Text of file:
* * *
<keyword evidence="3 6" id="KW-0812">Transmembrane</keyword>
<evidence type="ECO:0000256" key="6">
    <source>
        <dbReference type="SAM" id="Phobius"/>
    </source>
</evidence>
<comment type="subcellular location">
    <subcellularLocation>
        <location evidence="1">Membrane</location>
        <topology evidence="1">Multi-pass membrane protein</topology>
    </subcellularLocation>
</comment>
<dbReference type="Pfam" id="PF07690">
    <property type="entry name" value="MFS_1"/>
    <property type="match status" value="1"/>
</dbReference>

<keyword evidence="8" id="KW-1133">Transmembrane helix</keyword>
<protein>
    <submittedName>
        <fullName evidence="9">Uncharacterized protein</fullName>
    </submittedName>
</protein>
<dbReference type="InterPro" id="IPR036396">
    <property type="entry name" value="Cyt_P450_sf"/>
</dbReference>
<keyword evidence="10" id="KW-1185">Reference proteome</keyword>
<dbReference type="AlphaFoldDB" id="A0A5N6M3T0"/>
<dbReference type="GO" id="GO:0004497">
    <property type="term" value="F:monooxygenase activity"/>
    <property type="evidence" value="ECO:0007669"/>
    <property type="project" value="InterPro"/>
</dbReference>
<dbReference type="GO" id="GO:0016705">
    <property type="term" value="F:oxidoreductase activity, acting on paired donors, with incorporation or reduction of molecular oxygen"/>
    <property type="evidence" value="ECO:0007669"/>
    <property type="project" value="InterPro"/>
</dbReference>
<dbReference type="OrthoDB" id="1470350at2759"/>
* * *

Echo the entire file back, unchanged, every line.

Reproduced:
<keyword evidence="3 6" id="KW-0812">Transmembrane</keyword>
<evidence type="ECO:0000256" key="6">
    <source>
        <dbReference type="SAM" id="Phobius"/>
    </source>
</evidence>
<comment type="subcellular location">
    <subcellularLocation>
        <location evidence="1">Membrane</location>
        <topology evidence="1">Multi-pass membrane protein</topology>
    </subcellularLocation>
</comment>
<dbReference type="Pfam" id="PF07690">
    <property type="entry name" value="MFS_1"/>
    <property type="match status" value="1"/>
</dbReference>

<keyword evidence="8" id="KW-1133">Transmembrane helix</keyword>
<protein>
    <submittedName>
        <fullName evidence="9">Uncharacterized protein</fullName>
    </submittedName>
</protein>
<dbReference type="InterPro" id="IPR036396">
    <property type="entry name" value="Cyt_P450_sf"/>
</dbReference>
<keyword evidence="10" id="KW-1185">Reference proteome</keyword>
<dbReference type="AlphaFoldDB" id="A0A5N6M3T0"/>
<dbReference type="GO" id="GO:0004497">
    <property type="term" value="F:monooxygenase activity"/>
    <property type="evidence" value="ECO:0007669"/>
    <property type="project" value="InterPro"/>
</dbReference>
<dbReference type="GO" id="GO:0016705">
    <property type="term" value="F:oxidoreductase activity, acting on paired donors, with incorporation or reduction of molecular oxygen"/>
    <property type="evidence" value="ECO:0007669"/>
    <property type="project" value="InterPro"/>
</dbReference>
<dbReference type="OrthoDB" id="1470350at2759"/>